Crusaders conquering new frontiers

Gareth Walker looks into North Wales’ home move to Colwyn Bay with Andy Mousdale

Amid all the surprises and successes in Betfred League 1 this season, North Wales Crusaders’ story is one worth telling.
Anthony Murray’s side went into Sunday’s game with leaders Barrow in fourth place, above several clubs with higher-profile squads.

But more than that, off the field the club has undergone a bold move to Colwyn Bay that is already paying dividends.

Attendances are on the rise since the return of crowds, there are four new community clubs in North Wales and the impressive multi-use Stadiwm ZipWorld is proving to be a welcoming new home.

“It’s gone really well so far,” Crusaders’ chief executive and former stand-off Andy Mousdale explained

“We’ve been based in Wrexham since the reformation of the club after the Super League team folded, and it’s not been easy in the last couple of years.

“With Covid, we re-evaluated over the last 12 months, and the reality was that where we played didn’t meet our needs.

“The move also gave us an opportunity to tap into a new market.

“As a club, we’re in a position that’s unique compared to other teams, in that we cover a whole region; we’re not tied to just one small area like other clubs are.

“As a club we felt this was the best way to go.

“The positives are that it’s a great venue, a really good facility that I’m sure some Super League clubs will be envious of.

“The training facilities are excellent, the corporate for match days is great and the general backing of Conway Council, who have really been behind us, has been a big help.

“The local community has been great too and commercially we’ve had a lot of success.

“Moving here was a big thing for us, but what has also helped is that I’d say we’ve kept 95 per cent of the fans from Wrexham as well.

“We always knew it would be a big challenge moving 45 minutes away, but in the main the fans understood and have come with us.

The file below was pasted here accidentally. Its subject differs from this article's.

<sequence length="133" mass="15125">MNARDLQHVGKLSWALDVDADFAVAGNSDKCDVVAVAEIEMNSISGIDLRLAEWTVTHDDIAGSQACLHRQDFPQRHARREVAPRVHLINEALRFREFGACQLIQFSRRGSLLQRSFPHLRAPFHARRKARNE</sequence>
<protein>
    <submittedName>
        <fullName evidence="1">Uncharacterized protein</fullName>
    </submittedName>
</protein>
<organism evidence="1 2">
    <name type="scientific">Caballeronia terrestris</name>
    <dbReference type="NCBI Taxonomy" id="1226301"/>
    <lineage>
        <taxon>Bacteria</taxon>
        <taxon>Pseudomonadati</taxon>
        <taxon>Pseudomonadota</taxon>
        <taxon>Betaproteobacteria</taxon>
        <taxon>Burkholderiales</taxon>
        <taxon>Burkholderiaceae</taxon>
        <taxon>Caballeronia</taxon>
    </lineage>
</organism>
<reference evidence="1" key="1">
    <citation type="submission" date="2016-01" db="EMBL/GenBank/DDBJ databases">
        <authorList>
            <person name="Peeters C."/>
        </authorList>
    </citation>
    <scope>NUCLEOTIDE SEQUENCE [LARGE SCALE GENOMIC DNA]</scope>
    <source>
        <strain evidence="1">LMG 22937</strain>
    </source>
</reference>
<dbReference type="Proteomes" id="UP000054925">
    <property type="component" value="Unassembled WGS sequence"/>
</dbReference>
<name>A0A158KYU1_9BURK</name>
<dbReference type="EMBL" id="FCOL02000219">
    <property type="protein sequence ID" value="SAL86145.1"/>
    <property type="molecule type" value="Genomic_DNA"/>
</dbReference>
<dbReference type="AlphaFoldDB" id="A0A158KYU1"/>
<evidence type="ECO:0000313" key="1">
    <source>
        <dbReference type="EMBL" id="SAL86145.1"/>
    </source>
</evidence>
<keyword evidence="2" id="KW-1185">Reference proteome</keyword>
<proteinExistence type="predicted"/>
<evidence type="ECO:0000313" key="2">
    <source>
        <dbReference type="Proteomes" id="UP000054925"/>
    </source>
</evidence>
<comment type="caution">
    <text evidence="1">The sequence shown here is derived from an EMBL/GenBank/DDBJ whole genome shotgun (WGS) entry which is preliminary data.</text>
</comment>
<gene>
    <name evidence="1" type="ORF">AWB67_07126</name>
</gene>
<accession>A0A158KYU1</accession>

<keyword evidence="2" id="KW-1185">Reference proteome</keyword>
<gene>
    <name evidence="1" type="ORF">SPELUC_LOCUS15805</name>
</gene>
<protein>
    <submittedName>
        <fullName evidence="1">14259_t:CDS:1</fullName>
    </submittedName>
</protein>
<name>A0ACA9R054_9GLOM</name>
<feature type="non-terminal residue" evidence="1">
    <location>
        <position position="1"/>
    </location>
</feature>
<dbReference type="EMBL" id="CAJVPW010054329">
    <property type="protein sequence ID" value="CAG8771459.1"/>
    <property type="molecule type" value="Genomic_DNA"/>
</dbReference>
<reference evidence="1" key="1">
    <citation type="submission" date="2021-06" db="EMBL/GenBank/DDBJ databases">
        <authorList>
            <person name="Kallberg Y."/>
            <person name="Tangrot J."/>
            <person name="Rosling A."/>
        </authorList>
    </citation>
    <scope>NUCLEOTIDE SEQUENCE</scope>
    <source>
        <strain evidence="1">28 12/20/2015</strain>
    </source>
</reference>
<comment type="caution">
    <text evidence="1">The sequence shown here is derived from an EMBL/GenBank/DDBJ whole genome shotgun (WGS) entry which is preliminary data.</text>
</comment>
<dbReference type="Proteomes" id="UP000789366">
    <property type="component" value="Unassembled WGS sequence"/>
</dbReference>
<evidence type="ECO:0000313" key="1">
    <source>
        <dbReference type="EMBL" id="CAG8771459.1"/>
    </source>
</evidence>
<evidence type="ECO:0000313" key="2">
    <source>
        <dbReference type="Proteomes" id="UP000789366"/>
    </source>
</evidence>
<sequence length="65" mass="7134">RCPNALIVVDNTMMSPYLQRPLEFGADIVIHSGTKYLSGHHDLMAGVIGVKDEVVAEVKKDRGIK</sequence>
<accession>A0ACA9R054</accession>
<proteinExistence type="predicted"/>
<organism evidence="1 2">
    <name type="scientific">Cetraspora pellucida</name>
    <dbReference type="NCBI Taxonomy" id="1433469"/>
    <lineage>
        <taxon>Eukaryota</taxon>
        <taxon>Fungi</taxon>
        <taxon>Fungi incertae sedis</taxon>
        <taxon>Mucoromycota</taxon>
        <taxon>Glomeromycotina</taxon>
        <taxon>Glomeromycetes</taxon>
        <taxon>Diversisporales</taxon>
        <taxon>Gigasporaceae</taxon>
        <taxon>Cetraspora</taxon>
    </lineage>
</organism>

“It’s been win-win so far.”

A further boost has been provided by a targeted development of the amateur game in the region.

“The community game in Wales has had a resurgence,” Mousdale continued.

“We’ve worked closely with Wales RL, and there have been teams set up at Flintshire Falcons, Conwy Celts, there’s a team on Anglesey that we’ve never had before and Rhyl Panthers.

“There’s also Wrexham Crusaders, who have been going for a number of years but who we’ve rebranded, instead of them being our reserve team.

“It all helps massively, because it generates interest in Rugby League.

“In North Wales everybody knows that rugby union is the prominent sport, probably over football, but we’re giving lads the opportunity to play in summer and a lot have jumped at the chance.

“We’ve had around 150 lads take up the sport and it’s going from strength to strength.”

On the pitch, Anthony Murray’s side is exceeding expectations too.

“We’ve spoken a lot about all the off-field stuff, but ultimately everyone looks at how you’re doing on the field to help gain interest in the community and on the commercial side,” Mousdale said.

“We had a tough start to the season, and like everyone else we’ve experienced a lot of injuries and Covid setbacks.

“But you have to get on with things and we’ve had some really good performances on the pitch.

“The task now is to try and stay in the play-offs.

“League 1 this year is so tough and competitive; you’ve probably got seven or eight teams vying for the play-offs.

“It’s so tight and you can’t really call games from week to week.”

Overall, during a time of considerable concern at this level of the sport, Mousdale believes his club can continue to prosper moving forward.

“I know a lot is said about the future of Rugby League in general, but in terms of Wales we can only control what we control,” he added.

“We’ve got the best relationship with Wales RL and Gareth Kear that we’ve had in my ten years of being involved here and a lot of people are working really hard for us.

“North Wales is in a good place at the moment and we’ve got more people playing the game at open-age level than ever before.

“We still need to do a lot of work at grassroots and youth level, but right now we’re in a decent place.”

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